I'm just waiting for an emergency when the presence of these bollards in the exit routes will cause significant injury if not deaths when an agitated crowd surges through. I've had my own precognition of this when crossing Whitehall by Parliament Square. as someone with no understanding of pedestrian movement has placed a row of cast bollards directly across the place where the pedestrian crossing goes across at the traffic signals. These low, black painted and very solid items are just the perfect height to deliver an experience not far removed from castration without an anaesthetic. In any other situation a Health & Safety policy would identify them as a significant hazard and have them removed. Had I hit it any harder I might well have considered sueing.

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Flying Scot [923 posts] 3 years ago
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The biggest fail here is not the bollards but the absurd 1metre wide pedestrian foot way, barriered on both sides and chockablock as it's the obvious entrance off Princes Street.

These rising bollards may be a hazard, but they are VERY conspicuous.

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andyp [1484 posts] 3 years ago
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Ah. I've spotted the problem. According to many people on this site, if something is black, then you can't see it.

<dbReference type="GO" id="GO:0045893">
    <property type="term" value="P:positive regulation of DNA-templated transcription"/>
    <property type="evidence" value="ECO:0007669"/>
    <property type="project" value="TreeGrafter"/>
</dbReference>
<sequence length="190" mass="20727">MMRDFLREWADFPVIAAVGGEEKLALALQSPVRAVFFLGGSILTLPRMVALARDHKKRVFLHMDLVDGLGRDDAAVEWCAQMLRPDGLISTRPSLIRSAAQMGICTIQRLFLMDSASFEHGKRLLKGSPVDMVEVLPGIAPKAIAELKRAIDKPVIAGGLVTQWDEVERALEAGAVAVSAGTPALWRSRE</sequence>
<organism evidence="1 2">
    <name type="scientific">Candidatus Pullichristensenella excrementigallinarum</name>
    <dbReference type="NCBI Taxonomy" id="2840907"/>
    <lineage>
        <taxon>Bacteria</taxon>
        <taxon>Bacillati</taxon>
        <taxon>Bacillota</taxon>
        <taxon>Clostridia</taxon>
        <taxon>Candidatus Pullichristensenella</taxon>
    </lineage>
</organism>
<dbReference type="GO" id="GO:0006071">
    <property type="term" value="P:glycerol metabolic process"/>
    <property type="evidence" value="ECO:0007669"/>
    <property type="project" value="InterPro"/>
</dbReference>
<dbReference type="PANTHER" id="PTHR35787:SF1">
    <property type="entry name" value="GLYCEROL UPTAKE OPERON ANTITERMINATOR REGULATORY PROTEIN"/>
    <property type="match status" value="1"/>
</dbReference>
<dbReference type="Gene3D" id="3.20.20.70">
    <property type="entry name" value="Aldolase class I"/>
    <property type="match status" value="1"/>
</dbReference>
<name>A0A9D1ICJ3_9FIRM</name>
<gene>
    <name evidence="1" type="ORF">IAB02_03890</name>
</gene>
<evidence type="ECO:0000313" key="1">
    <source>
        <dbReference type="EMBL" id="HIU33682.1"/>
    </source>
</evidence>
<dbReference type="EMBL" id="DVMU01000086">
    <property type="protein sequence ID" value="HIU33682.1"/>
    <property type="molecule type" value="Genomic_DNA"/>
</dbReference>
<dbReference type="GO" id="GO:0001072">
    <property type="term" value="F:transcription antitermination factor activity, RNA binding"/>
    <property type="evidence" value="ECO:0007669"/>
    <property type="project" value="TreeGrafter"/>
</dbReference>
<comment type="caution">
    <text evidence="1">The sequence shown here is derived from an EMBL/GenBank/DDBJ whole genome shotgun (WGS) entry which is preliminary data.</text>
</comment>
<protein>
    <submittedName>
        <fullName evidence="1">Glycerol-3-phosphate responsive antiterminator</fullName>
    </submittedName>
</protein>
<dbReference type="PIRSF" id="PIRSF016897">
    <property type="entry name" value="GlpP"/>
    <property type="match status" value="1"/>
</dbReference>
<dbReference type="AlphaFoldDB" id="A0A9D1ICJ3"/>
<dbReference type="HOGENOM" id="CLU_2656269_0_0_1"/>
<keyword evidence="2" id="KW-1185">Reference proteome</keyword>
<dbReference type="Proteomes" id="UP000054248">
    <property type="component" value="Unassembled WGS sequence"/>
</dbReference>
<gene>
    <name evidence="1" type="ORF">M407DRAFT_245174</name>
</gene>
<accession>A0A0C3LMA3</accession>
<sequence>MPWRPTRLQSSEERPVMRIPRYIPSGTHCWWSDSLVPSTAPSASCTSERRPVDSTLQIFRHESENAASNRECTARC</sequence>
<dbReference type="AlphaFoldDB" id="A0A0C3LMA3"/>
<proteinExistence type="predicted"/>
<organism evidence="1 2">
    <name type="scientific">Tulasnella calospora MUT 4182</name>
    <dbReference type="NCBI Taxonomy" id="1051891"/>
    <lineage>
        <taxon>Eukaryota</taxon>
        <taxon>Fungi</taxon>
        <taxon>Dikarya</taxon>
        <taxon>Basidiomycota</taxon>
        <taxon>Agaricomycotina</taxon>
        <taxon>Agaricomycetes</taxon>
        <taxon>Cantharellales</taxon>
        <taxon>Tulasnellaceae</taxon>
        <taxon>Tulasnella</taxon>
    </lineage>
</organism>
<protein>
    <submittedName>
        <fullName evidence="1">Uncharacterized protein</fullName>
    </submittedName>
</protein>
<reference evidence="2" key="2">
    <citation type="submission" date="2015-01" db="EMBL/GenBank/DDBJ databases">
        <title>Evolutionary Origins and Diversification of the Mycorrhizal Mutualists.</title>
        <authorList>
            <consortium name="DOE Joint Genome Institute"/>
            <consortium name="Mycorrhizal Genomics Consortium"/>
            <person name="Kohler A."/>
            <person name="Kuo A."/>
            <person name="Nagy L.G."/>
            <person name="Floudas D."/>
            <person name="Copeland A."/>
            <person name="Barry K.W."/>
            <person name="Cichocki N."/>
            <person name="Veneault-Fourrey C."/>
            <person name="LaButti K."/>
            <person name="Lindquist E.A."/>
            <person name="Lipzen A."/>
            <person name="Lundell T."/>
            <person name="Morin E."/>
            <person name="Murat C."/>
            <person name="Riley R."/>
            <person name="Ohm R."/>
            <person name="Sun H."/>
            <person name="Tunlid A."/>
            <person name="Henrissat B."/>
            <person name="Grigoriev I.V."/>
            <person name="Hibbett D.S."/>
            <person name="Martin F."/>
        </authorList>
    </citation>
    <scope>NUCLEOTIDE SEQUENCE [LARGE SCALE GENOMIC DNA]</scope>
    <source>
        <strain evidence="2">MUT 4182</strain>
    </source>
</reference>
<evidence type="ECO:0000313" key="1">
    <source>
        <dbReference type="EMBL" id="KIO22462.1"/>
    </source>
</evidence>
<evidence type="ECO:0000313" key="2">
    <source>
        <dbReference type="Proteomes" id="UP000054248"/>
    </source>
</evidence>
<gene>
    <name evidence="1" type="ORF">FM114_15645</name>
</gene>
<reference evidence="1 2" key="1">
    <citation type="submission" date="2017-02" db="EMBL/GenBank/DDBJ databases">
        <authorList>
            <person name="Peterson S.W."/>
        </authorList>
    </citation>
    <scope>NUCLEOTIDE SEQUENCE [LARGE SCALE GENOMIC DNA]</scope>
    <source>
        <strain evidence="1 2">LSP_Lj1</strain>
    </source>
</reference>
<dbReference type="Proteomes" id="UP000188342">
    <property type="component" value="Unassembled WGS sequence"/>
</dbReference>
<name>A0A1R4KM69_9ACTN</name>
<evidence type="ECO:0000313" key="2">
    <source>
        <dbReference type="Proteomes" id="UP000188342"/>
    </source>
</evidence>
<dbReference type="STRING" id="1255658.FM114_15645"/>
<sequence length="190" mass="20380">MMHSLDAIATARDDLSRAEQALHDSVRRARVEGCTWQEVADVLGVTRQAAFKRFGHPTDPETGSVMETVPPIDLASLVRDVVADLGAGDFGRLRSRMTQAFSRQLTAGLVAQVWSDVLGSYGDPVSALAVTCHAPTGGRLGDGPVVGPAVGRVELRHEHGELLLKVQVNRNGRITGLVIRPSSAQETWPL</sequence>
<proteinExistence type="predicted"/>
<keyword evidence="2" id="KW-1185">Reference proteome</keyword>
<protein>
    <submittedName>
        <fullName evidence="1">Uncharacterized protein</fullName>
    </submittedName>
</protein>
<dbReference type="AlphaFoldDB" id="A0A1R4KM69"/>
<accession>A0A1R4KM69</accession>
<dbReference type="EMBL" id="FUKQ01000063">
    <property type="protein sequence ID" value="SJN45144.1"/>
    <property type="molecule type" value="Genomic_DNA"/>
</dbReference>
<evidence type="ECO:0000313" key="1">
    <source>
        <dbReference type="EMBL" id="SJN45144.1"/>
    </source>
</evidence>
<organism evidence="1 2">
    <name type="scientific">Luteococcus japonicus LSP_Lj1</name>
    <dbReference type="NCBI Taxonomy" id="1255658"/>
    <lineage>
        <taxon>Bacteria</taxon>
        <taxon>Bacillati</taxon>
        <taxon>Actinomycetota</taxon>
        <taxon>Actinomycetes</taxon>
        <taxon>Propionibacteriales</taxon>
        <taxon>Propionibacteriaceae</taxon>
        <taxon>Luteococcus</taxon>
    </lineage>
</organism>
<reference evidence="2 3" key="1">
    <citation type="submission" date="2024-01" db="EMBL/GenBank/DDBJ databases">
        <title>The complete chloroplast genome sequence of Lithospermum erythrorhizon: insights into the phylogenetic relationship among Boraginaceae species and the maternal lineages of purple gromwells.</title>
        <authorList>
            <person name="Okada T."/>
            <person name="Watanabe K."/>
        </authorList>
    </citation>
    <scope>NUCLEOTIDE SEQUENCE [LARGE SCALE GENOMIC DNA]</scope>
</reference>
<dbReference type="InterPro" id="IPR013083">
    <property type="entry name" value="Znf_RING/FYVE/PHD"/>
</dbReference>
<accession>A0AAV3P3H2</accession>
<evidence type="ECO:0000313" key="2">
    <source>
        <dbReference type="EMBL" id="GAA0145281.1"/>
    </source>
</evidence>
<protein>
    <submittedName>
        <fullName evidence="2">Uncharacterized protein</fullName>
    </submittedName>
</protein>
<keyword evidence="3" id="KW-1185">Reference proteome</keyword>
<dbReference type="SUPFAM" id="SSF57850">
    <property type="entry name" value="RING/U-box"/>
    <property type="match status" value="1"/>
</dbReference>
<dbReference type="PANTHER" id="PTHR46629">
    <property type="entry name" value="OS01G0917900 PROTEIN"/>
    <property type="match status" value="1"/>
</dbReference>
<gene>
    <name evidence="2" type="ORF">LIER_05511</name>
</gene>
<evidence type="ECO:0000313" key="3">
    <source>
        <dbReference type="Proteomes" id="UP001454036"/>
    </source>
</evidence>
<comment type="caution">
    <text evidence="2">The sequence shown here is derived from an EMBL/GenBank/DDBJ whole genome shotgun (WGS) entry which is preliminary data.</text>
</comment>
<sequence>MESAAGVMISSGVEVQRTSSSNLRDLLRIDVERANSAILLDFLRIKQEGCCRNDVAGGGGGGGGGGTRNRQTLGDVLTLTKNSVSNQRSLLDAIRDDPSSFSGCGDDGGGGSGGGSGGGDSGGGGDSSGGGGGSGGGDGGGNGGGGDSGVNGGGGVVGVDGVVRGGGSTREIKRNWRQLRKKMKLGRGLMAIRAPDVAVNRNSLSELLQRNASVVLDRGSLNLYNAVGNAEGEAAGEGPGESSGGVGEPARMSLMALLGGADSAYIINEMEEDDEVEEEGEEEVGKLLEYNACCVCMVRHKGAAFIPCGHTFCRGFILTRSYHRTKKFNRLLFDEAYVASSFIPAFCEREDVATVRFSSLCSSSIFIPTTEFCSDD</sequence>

What colour are the barriers? Simple.

Actually, they might want to sort those taxis out too. How is anybody supposed to see those, etc. They should be fluorescent yellow and have comedy flashing LEDs, right?

numpties.

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FluffyKittenofT... [1553 posts] 3 years ago
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Am not familiar with Edinburgh, but it does seem that much of what is done on the basis of 'won't somebody please think of the terrorists' turns out to be nonsensical theatre that is likely to cause more damage than it will prevent.

I also think that part of the problem may be the general overuse of 'dismount' and 'no cycling' signs where there is no good reason for them, which leads to too many cyclists getting into the habit of ignoring them even where they really shouldn't.

And, yeah, as andyp says, surely, if certain posters on this site are to be believed, these bollards should be high-viz yellow or they might as well be invisible?

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Flying Scot [923 posts] 3 years ago
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I had a look at this, firstly, there is another entrance for cycles, it has only one of these rising barriers and has a clearly marked cycle way that avoids them, it's off the same road and keeps you away from the taxis

Secondly, the barriers are black and yellow where you drive over them, and have lines of yellow reflectors on the high side when raised.

Finally, to hit the raised side, you need to go through 2 red lights and then chichane round a wee gap between 2 lowered stop barriers.

The other way, you've traversed a red light to hit it rising.

This all assumes you've missed the no cyles signs and the official cycle route signs which take you into the other entrance.

Both entrances hit the edge of the middle third of the station and are about 80 yards apart.

So, I don't know how you get walloped here, unless you really just ride everywhere expecting a red carpet rolled out in front of you.